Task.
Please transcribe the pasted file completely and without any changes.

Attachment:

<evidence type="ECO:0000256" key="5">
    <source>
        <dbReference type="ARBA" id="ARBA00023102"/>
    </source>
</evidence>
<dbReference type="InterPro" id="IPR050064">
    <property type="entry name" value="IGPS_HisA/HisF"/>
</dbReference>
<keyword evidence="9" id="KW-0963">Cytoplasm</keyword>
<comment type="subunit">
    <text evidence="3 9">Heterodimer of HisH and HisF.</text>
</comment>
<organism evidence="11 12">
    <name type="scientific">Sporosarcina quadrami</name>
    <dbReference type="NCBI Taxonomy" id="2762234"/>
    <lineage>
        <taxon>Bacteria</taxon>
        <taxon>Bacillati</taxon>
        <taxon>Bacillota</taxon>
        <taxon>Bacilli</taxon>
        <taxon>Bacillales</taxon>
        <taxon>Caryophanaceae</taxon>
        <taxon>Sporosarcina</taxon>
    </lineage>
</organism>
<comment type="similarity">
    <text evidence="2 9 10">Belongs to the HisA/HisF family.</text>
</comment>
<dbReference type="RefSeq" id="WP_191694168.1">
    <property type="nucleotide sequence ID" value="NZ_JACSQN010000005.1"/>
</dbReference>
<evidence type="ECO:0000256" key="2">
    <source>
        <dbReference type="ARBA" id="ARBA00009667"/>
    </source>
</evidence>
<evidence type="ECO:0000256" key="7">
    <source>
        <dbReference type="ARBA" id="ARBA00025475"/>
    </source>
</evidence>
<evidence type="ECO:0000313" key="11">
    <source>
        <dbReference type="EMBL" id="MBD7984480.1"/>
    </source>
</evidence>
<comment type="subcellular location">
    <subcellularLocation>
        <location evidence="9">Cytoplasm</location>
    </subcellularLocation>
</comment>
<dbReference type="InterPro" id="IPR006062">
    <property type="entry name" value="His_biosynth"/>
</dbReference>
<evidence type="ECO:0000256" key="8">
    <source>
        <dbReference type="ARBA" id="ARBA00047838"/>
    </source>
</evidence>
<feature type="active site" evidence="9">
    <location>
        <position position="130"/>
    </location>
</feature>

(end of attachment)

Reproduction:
<evidence type="ECO:0000256" key="5">
    <source>
        <dbReference type="ARBA" id="ARBA00023102"/>
    </source>
</evidence>
<dbReference type="InterPro" id="IPR050064">
    <property type="entry name" value="IGPS_HisA/HisF"/>
</dbReference>
<keyword evidence="9" id="KW-0963">Cytoplasm</keyword>
<comment type="subunit">
    <text evidence="3 9">Heterodimer of HisH and HisF.</text>
</comment>
<organism evidence="11 12">
    <name type="scientific">Sporosarcina quadrami</name>
    <dbReference type="NCBI Taxonomy" id="2762234"/>
    <lineage>
        <taxon>Bacteria</taxon>
        <taxon>Bacillati</taxon>
        <taxon>Bacillota</taxon>
        <taxon>Bacilli</taxon>
        <taxon>Bacillales</taxon>
        <taxon>Caryophanaceae</taxon>
        <taxon>Sporosarcina</taxon>
    </lineage>
</organism>
<comment type="similarity">
    <text evidence="2 9 10">Belongs to the HisA/HisF family.</text>
</comment>
<dbReference type="RefSeq" id="WP_191694168.1">
    <property type="nucleotide sequence ID" value="NZ_JACSQN010000005.1"/>
</dbReference>
<evidence type="ECO:0000256" key="2">
    <source>
        <dbReference type="ARBA" id="ARBA00009667"/>
    </source>
</evidence>
<evidence type="ECO:0000256" key="7">
    <source>
        <dbReference type="ARBA" id="ARBA00025475"/>
    </source>
</evidence>
<evidence type="ECO:0000313" key="11">
    <source>
        <dbReference type="EMBL" id="MBD7984480.1"/>
    </source>
</evidence>
<comment type="subcellular location">
    <subcellularLocation>
        <location evidence="9">Cytoplasm</location>
    </subcellularLocation>
</comment>
<dbReference type="InterPro" id="IPR006062">
    <property type="entry name" value="His_biosynth"/>
</dbReference>
<evidence type="ECO:0000256" key="8">
    <source>
        <dbReference type="ARBA" id="ARBA00047838"/>
    </source>
</evidence>
<feature type="active site" evidence="9">
    <location>
        <position position="130"/>
    </location>
</feature>